A meal at the renowned Masala Library by Jiggs Kalra and you’ll be convinced that looks can be deceptive. When I learned that the restaurant that has created ripples in the Mumbai dine-out scene will be serving a sixteen-course tasting menu, experiencing it was on my priority list. Walking through its doors, contemporary colours, wooden latticework, and false stone walls will make you think of it like any other fine dining restaurant but wait till you try the food!
The restaurant serves the Amuse Bouche to everyone before dishing out the meal and it will literally amuse you. To our surprise, it came in the form of a mock egg yolk inside an eggshell and was served in a customized bird’s nest. The shot is actually made of made of mango and coconut jel water and was easily the most palatable egg we’ve ever had.
Our starting course was snacks amongst which the Dahi Bada was served to us first. The small aerated bread soaked in creamy yogurt and served along with some chutneys on the side tasted just as appetizing as a regular dahi bad although it looked nothing like it. Our next snack was the Charcoal Bhajiya which was another hit. It was basically white onion fritters that are batter fried in activated charcoal and served along with some tomato chutney. Our favourite snack from the night was the Deconstruction of Samosa. The dish brings all the ingredients of a samosa on a straight line and like the other dishes look nothing like it. The thin crisp made up refined flour, topped up with mash potato, mint chutney and garnished with almond flakes tastes makes for amazingly punchy flavours.
Among appetizers, we liked the Farmer’s Staple which is a twist on the traditional Indian bread called bhakri. The bread is made from pearl millet, stuffed with caramelized onion and is served along with white butter by the side. The bread was crispy and the caramelized onion add crunch to it but I think it would taste even better with spicy chutney. Post that, we savoured the Wild Mushroom Chai. The dehydrated mushrooms serve as tea leaves, truffle oil crumbs represent sugar powder and mushroom consomme represents black tea. All of it mixed together and the warm and delectable soup will comfort your soul!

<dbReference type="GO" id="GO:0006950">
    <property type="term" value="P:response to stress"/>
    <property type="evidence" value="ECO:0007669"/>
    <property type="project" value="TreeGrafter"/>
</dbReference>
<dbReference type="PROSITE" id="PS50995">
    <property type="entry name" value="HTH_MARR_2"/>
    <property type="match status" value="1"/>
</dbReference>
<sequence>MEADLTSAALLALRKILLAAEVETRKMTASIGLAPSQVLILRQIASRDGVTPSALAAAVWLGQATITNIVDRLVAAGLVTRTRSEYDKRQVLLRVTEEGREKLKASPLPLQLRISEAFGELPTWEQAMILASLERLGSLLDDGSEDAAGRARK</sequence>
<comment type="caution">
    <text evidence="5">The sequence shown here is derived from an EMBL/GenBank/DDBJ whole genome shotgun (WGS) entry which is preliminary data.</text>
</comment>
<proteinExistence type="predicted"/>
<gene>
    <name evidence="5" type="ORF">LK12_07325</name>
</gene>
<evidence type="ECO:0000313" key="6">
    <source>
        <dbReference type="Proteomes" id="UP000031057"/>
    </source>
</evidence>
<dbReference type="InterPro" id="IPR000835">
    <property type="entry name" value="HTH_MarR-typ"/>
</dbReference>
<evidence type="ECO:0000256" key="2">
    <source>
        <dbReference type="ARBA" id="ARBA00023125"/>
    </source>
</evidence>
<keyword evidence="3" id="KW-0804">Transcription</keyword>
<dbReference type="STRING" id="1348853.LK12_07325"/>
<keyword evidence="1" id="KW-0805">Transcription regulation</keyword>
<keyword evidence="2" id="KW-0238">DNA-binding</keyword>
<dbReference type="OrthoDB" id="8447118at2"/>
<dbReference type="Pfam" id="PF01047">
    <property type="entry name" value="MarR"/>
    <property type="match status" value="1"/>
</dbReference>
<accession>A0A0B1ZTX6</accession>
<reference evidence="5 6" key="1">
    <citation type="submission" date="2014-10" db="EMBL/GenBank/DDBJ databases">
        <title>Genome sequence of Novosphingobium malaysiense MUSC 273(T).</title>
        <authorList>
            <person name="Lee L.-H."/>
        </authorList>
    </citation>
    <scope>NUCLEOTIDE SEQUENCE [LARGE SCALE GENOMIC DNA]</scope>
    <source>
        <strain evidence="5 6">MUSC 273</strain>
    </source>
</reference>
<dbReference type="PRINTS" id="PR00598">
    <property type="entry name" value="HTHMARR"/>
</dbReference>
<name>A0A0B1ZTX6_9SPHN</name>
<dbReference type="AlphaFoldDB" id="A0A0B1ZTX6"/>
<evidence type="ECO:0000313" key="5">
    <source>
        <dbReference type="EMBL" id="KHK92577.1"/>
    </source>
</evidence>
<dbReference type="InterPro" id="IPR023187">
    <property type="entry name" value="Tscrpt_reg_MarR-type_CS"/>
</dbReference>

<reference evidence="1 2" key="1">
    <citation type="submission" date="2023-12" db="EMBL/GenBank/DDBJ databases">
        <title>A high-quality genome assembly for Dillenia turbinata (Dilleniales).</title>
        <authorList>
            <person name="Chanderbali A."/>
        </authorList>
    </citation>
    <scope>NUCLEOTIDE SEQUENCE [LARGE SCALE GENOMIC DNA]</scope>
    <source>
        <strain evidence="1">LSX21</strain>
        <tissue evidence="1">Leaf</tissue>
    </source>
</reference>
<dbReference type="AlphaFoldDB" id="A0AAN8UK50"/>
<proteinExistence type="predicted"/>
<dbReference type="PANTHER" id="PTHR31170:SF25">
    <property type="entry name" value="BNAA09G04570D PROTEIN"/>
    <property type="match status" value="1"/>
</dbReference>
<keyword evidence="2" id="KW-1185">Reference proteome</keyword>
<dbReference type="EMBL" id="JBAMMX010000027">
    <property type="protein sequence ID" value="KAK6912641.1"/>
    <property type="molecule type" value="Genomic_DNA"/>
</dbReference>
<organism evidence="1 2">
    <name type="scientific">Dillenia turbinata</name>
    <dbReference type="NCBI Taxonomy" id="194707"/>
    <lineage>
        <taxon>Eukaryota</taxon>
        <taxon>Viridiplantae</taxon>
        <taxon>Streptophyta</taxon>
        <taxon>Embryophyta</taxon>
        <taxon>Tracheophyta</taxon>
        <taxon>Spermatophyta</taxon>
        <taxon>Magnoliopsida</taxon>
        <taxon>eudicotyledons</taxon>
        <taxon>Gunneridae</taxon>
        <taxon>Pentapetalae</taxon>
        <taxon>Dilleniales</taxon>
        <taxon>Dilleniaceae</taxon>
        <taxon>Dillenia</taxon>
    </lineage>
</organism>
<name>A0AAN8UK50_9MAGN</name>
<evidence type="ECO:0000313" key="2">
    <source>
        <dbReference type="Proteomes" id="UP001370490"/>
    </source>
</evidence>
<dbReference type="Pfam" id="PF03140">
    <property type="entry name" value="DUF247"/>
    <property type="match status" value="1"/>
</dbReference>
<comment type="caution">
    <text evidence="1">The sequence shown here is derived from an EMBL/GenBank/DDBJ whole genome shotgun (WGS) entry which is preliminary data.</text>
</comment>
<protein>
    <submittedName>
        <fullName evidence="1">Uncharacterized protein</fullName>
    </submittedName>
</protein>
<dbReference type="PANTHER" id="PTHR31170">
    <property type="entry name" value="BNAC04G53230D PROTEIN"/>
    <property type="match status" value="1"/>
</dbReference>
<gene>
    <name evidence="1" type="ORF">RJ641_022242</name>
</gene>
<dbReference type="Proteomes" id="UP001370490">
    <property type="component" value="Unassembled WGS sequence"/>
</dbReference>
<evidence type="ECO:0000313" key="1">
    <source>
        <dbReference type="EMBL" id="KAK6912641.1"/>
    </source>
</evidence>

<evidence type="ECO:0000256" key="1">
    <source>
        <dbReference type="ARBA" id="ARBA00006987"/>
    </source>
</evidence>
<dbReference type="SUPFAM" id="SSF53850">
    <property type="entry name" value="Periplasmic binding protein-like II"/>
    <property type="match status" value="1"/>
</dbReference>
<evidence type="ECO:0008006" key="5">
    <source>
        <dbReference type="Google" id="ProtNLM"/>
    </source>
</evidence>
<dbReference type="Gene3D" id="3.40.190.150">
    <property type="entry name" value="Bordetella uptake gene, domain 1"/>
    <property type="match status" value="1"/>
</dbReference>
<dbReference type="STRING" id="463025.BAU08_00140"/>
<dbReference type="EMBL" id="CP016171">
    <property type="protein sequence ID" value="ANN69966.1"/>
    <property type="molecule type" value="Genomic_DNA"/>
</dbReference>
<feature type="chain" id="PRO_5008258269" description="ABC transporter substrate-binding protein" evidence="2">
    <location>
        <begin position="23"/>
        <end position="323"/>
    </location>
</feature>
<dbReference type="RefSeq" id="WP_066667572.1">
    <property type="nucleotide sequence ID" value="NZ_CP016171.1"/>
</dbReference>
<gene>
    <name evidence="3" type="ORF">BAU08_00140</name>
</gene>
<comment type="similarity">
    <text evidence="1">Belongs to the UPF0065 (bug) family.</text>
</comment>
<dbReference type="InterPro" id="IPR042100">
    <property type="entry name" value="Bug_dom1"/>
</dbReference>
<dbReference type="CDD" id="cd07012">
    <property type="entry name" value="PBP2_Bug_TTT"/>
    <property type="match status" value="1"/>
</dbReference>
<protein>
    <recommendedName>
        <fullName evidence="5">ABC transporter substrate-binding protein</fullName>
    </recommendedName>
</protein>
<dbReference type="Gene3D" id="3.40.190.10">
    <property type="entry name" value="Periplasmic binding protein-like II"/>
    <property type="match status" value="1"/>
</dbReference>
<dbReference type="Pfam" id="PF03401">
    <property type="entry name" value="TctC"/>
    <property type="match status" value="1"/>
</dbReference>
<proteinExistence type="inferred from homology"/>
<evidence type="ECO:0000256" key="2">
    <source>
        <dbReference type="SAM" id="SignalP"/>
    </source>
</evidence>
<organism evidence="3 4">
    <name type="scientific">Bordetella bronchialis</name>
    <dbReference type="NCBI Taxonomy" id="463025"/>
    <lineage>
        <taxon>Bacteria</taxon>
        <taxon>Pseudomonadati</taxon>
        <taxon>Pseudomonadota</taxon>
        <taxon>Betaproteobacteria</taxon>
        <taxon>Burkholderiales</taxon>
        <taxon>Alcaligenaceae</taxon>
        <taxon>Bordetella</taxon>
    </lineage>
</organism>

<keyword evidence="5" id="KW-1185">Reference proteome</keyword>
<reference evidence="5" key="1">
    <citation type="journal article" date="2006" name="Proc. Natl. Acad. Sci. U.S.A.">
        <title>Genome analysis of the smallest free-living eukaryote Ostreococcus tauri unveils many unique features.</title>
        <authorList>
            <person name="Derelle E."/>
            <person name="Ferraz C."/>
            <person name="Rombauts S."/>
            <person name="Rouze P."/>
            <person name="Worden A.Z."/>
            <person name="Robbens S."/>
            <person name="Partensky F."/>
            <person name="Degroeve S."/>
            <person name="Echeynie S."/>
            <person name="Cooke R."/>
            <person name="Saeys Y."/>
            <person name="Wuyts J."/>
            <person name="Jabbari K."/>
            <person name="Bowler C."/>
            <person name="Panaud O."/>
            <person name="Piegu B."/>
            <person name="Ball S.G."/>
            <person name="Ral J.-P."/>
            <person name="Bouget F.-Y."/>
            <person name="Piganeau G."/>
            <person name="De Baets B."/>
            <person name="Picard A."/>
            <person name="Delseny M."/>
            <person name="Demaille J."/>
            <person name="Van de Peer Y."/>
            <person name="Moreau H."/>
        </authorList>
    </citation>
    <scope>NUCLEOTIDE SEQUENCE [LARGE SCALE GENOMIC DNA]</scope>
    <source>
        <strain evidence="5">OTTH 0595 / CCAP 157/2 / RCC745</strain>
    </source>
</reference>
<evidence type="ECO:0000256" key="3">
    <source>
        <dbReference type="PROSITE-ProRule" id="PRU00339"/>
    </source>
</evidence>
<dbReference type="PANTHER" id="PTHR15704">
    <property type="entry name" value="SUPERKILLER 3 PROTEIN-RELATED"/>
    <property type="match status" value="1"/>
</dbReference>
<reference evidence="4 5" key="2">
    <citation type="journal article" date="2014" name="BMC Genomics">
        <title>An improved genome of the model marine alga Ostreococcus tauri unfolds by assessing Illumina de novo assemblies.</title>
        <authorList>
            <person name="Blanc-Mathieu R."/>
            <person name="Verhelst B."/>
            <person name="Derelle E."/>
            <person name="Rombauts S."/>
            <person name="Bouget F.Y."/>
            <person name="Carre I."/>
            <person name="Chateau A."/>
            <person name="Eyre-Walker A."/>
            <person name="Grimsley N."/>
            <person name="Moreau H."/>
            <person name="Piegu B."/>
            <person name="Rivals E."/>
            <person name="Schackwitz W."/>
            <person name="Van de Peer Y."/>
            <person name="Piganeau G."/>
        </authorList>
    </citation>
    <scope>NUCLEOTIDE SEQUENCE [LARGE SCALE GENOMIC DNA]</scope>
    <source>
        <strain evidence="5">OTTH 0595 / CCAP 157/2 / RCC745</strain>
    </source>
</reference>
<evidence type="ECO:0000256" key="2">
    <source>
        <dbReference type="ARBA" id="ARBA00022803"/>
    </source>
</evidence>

For starters, the Gilawat Kebab Shirmal is a good bet. Served on aerated shirmal, the bread is made using batter instead of dough and is easily impressive. The best of the starters were the Curry Leaf Pepper Prawns that are cooked in traditional South Indian style. The curry leaf and pepper flavoured prawns are served along with thayir sadam (South Indian curd rice) foam by the side, garnished with pokchoy will definitely thrill your taste-buds. Another started that stole the show was the Braised Mutton Chaamp. Glazed with kokam juice and maple syrup and garnished with micro popcorns, the meat was cooked to perfection and was among the star dishes of the evening.
The mains were an equally interesting affair. We started off with the Miso Stew which was chicken broth served along with shredded chicken and mizzoram rice. The broth was clear with handful quantity of chicken and rice and was as tasty as it was comforting. For me, the clear winner in the mains was the Tawa Boti. The small tender piece of lamb, slow cooked with spices on griddle was served along with frozen green peas, bokchoy, dehydrated spinach crisp dusted with spinach dust. Accompanied with Indian bread and coconut curry, it was a treat we happened to overindulge in.
Dessert was the part I relished the most. The first dessert was the Ashen Kulfi, a mousse made of the banana leaf having charcoal ash mixed with sweetened reduce milk and was served along with sesame ash and nuts. While it was fairly good, I feel that you can easily forget about it once you dig into the Jalebi Caviar. It deserves all the possible spotlight. To our delight, the caviar resembled motichur ladoo and was served on a bed of rich rabdi. A fluffy yellow pillow of saffron-flavored foam added airiness and depth to the already loaded dessert that was love at first bite!
Three hours and we were glad to have made through the gargantuan spread without exploding. The delightful palate cleansers kept us going. The attentive servers and their knowledge impressed us as they unveiled elements of surprise in every dish. Each course presented the restaurant’s culinary genius in a plate and we believe that the sixteen-course menu is a good bet for the evolved diner. With bestsellers and limited editions, we definitely recommend this library!
Price: Rs 3200 inclusive of taxes for the sixteen-course meal
Where: Masala Library
Ground Floor, First International Financial Centre, G Block,
Bandra East, Opposite Sofitel Hotel, Mumbai – 400050
Contact: 084529 00900
Note: The critic was invited by the Masala Library by Jiggs Kalra but all the opinions expressed herewith are her own